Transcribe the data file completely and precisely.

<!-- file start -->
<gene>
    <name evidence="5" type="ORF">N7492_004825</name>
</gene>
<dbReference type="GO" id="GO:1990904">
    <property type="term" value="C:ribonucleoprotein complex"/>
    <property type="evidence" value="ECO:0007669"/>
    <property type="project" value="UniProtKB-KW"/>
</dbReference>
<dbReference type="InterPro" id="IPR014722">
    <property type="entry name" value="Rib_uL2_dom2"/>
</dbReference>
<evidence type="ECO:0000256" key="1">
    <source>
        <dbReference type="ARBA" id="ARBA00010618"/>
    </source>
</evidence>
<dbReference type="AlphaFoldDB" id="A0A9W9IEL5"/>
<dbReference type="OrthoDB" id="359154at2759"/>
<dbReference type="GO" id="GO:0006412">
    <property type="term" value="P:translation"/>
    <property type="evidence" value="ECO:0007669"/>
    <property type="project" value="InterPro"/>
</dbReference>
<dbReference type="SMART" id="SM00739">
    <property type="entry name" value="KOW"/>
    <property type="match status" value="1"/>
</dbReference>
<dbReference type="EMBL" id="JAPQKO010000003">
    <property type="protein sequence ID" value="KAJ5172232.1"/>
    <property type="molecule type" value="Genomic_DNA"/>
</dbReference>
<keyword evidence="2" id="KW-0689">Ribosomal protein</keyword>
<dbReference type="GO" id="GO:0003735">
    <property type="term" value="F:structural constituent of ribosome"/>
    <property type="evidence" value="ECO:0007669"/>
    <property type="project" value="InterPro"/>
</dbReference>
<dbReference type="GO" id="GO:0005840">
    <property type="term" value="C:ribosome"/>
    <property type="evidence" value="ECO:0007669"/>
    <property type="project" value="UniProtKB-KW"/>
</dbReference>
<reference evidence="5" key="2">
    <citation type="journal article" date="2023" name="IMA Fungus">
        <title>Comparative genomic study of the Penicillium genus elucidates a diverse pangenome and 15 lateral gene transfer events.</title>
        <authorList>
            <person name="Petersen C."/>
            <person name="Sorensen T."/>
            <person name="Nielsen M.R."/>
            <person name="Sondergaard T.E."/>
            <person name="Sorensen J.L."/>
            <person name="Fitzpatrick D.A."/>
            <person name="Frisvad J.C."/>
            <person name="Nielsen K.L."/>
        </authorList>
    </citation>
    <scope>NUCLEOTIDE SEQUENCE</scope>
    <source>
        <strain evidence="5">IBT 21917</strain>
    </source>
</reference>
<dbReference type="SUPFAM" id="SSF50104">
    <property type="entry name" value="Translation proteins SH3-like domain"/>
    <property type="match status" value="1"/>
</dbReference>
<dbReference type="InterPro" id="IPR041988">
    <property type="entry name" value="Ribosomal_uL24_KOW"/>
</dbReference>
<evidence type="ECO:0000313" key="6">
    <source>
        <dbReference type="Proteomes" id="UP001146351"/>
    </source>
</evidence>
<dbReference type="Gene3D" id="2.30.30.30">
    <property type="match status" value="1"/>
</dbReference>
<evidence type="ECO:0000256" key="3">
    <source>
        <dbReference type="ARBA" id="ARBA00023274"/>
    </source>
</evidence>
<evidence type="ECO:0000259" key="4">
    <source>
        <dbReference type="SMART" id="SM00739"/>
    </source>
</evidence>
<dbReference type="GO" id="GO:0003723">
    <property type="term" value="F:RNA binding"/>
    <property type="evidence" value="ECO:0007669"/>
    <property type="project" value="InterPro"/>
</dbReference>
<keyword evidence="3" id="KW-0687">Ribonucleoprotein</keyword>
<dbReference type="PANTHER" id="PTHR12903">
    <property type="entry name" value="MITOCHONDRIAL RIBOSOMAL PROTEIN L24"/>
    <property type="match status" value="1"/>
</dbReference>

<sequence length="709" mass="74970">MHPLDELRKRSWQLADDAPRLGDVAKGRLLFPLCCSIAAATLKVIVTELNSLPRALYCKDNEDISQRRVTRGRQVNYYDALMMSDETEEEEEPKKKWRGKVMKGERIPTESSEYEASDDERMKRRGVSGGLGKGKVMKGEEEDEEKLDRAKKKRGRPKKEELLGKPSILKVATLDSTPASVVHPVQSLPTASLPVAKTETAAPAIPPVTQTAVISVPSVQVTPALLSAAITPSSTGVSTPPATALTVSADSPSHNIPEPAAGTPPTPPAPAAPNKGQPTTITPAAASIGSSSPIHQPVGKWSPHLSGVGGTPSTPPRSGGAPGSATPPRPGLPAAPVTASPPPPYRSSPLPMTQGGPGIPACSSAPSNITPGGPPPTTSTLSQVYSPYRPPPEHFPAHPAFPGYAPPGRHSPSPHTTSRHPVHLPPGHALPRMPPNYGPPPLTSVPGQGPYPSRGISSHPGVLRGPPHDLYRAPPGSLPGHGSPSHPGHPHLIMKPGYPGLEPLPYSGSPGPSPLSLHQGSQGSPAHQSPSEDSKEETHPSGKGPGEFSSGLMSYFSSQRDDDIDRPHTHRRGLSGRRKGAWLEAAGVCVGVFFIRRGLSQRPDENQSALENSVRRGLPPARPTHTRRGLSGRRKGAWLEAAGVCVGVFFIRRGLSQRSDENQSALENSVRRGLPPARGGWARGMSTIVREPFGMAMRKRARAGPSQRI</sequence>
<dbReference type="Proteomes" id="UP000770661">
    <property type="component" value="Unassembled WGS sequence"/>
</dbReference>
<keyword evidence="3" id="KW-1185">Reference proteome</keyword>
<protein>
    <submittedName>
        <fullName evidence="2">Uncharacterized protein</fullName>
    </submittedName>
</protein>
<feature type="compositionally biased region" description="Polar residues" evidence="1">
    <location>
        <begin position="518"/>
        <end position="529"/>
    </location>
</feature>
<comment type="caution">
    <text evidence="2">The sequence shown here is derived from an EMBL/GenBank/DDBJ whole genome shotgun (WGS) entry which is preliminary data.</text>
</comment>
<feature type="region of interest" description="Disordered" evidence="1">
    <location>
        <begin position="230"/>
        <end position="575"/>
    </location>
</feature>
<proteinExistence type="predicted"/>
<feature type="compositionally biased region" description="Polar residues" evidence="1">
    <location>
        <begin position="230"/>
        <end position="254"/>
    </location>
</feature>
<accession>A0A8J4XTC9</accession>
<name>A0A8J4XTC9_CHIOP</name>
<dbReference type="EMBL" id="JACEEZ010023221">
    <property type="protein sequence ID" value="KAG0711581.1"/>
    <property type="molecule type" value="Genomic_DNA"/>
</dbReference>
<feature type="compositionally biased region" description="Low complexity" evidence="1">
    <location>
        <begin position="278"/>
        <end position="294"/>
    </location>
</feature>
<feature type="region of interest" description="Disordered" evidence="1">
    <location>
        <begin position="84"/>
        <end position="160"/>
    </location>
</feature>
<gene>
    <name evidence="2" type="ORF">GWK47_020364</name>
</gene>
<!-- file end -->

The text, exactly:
<gene>
    <name evidence="5" type="ORF">N7492_004825</name>
</gene>
<dbReference type="GO" id="GO:1990904">
    <property type="term" value="C:ribonucleoprotein complex"/>
    <property type="evidence" value="ECO:0007669"/>
    <property type="project" value="UniProtKB-KW"/>
</dbReference>
<dbReference type="InterPro" id="IPR014722">
    <property type="entry name" value="Rib_uL2_dom2"/>
</dbReference>
<evidence type="ECO:0000256" key="1">
    <source>
        <dbReference type="ARBA" id="ARBA00010618"/>
    </source>
</evidence>
<dbReference type="AlphaFoldDB" id="A0A9W9IEL5"/>
<dbReference type="OrthoDB" id="359154at2759"/>
<dbReference type="GO" id="GO:0006412">
    <property type="term" value="P:translation"/>
    <property type="evidence" value="ECO:0007669"/>
    <property type="project" value="InterPro"/>
</dbReference>
<dbReference type="SMART" id="SM00739">
    <property type="entry name" value="KOW"/>
    <property type="match status" value="1"/>
</dbReference>
<dbReference type="EMBL" id="JAPQKO010000003">
    <property type="protein sequence ID" value="KAJ5172232.1"/>
    <property type="molecule type" value="Genomic_DNA"/>
</dbReference>
<keyword evidence="2" id="KW-0689">Ribosomal protein</keyword>
<dbReference type="GO" id="GO:0003735">
    <property type="term" value="F:structural constituent of ribosome"/>
    <property type="evidence" value="ECO:0007669"/>
    <property type="project" value="InterPro"/>
</dbReference>
<dbReference type="GO" id="GO:0005840">
    <property type="term" value="C:ribosome"/>
    <property type="evidence" value="ECO:0007669"/>
    <property type="project" value="UniProtKB-KW"/>
</dbReference>
<reference evidence="5" key="2">
    <citation type="journal article" date="2023" name="IMA Fungus">
        <title>Comparative genomic study of the Penicillium genus elucidates a diverse pangenome and 15 lateral gene transfer events.</title>
        <authorList>
            <person name="Petersen C."/>
            <person name="Sorensen T."/>
            <person name="Nielsen M.R."/>
            <person name="Sondergaard T.E."/>
            <person name="Sorensen J.L."/>
            <person name="Fitzpatrick D.A."/>
            <person name="Frisvad J.C."/>
            <person name="Nielsen K.L."/>
        </authorList>
    </citation>
    <scope>NUCLEOTIDE SEQUENCE</scope>
    <source>
        <strain evidence="5">IBT 21917</strain>
    </source>
</reference>
<dbReference type="SUPFAM" id="SSF50104">
    <property type="entry name" value="Translation proteins SH3-like domain"/>
    <property type="match status" value="1"/>
</dbReference>
<dbReference type="InterPro" id="IPR041988">
    <property type="entry name" value="Ribosomal_uL24_KOW"/>
</dbReference>
<evidence type="ECO:0000313" key="6">
    <source>
        <dbReference type="Proteomes" id="UP001146351"/>
    </source>
</evidence>
<dbReference type="Gene3D" id="2.30.30.30">
    <property type="match status" value="1"/>
</dbReference>
<evidence type="ECO:0000256" key="3">
    <source>
        <dbReference type="ARBA" id="ARBA00023274"/>
    </source>
</evidence>
<evidence type="ECO:0000259" key="4">
    <source>
        <dbReference type="SMART" id="SM00739"/>
    </source>
</evidence>
<dbReference type="GO" id="GO:0003723">
    <property type="term" value="F:RNA binding"/>
    <property type="evidence" value="ECO:0007669"/>
    <property type="project" value="InterPro"/>
</dbReference>
<keyword evidence="3" id="KW-0687">Ribonucleoprotein</keyword>
<dbReference type="PANTHER" id="PTHR12903">
    <property type="entry name" value="MITOCHONDRIAL RIBOSOMAL PROTEIN L24"/>
    <property type="match status" value="1"/>
</dbReference>

<sequence length="709" mass="74970">MHPLDELRKRSWQLADDAPRLGDVAKGRLLFPLCCSIAAATLKVIVTELNSLPRALYCKDNEDISQRRVTRGRQVNYYDALMMSDETEEEEEPKKKWRGKVMKGERIPTESSEYEASDDERMKRRGVSGGLGKGKVMKGEEEDEEKLDRAKKKRGRPKKEELLGKPSILKVATLDSTPASVVHPVQSLPTASLPVAKTETAAPAIPPVTQTAVISVPSVQVTPALLSAAITPSSTGVSTPPATALTVSADSPSHNIPEPAAGTPPTPPAPAAPNKGQPTTITPAAASIGSSSPIHQPVGKWSPHLSGVGGTPSTPPRSGGAPGSATPPRPGLPAAPVTASPPPPYRSSPLPMTQGGPGIPACSSAPSNITPGGPPPTTSTLSQVYSPYRPPPEHFPAHPAFPGYAPPGRHSPSPHTTSRHPVHLPPGHALPRMPPNYGPPPLTSVPGQGPYPSRGISSHPGVLRGPPHDLYRAPPGSLPGHGSPSHPGHPHLIMKPGYPGLEPLPYSGSPGPSPLSLHQGSQGSPAHQSPSEDSKEETHPSGKGPGEFSSGLMSYFSSQRDDDIDRPHTHRRGLSGRRKGAWLEAAGVCVGVFFIRRGLSQRPDENQSALENSVRRGLPPARPTHTRRGLSGRRKGAWLEAAGVCVGVFFIRRGLSQRSDENQSALENSVRRGLPPARGGWARGMSTIVREPFGMAMRKRARAGPSQRI</sequence>
<dbReference type="Proteomes" id="UP000770661">
    <property type="component" value="Unassembled WGS sequence"/>
</dbReference>
<keyword evidence="3" id="KW-1185">Reference proteome</keyword>
<protein>
    <submittedName>
        <fullName evidence="2">Uncharacterized protein</fullName>
    </submittedName>
</protein>
<feature type="compositionally biased region" description="Polar residues" evidence="1">
    <location>
        <begin position="518"/>
        <end position="529"/>
    </location>
</feature>
<comment type="caution">
    <text evidence="2">The sequence shown here is derived from an EMBL/GenBank/DDBJ whole genome shotgun (WGS) entry which is preliminary data.</text>
</comment>
<feature type="region of interest" description="Disordered" evidence="1">
    <location>
        <begin position="230"/>
        <end position="575"/>
    </location>
</feature>
<proteinExistence type="predicted"/>
<feature type="compositionally biased region" description="Polar residues" evidence="1">
    <location>
        <begin position="230"/>
        <end position="254"/>
    </location>
</feature>
<accession>A0A8J4XTC9</accession>
<name>A0A8J4XTC9_CHIOP</name>
<dbReference type="EMBL" id="JACEEZ010023221">
    <property type="protein sequence ID" value="KAG0711581.1"/>
    <property type="molecule type" value="Genomic_DNA"/>
</dbReference>
<feature type="compositionally biased region" description="Low complexity" evidence="1">
    <location>
        <begin position="278"/>
        <end position="294"/>
    </location>
</feature>
<feature type="region of interest" description="Disordered" evidence="1">
    <location>
        <begin position="84"/>
        <end position="160"/>
    </location>
</feature>
<gene>
    <name evidence="2" type="ORF">GWK47_020364</name>
</gene>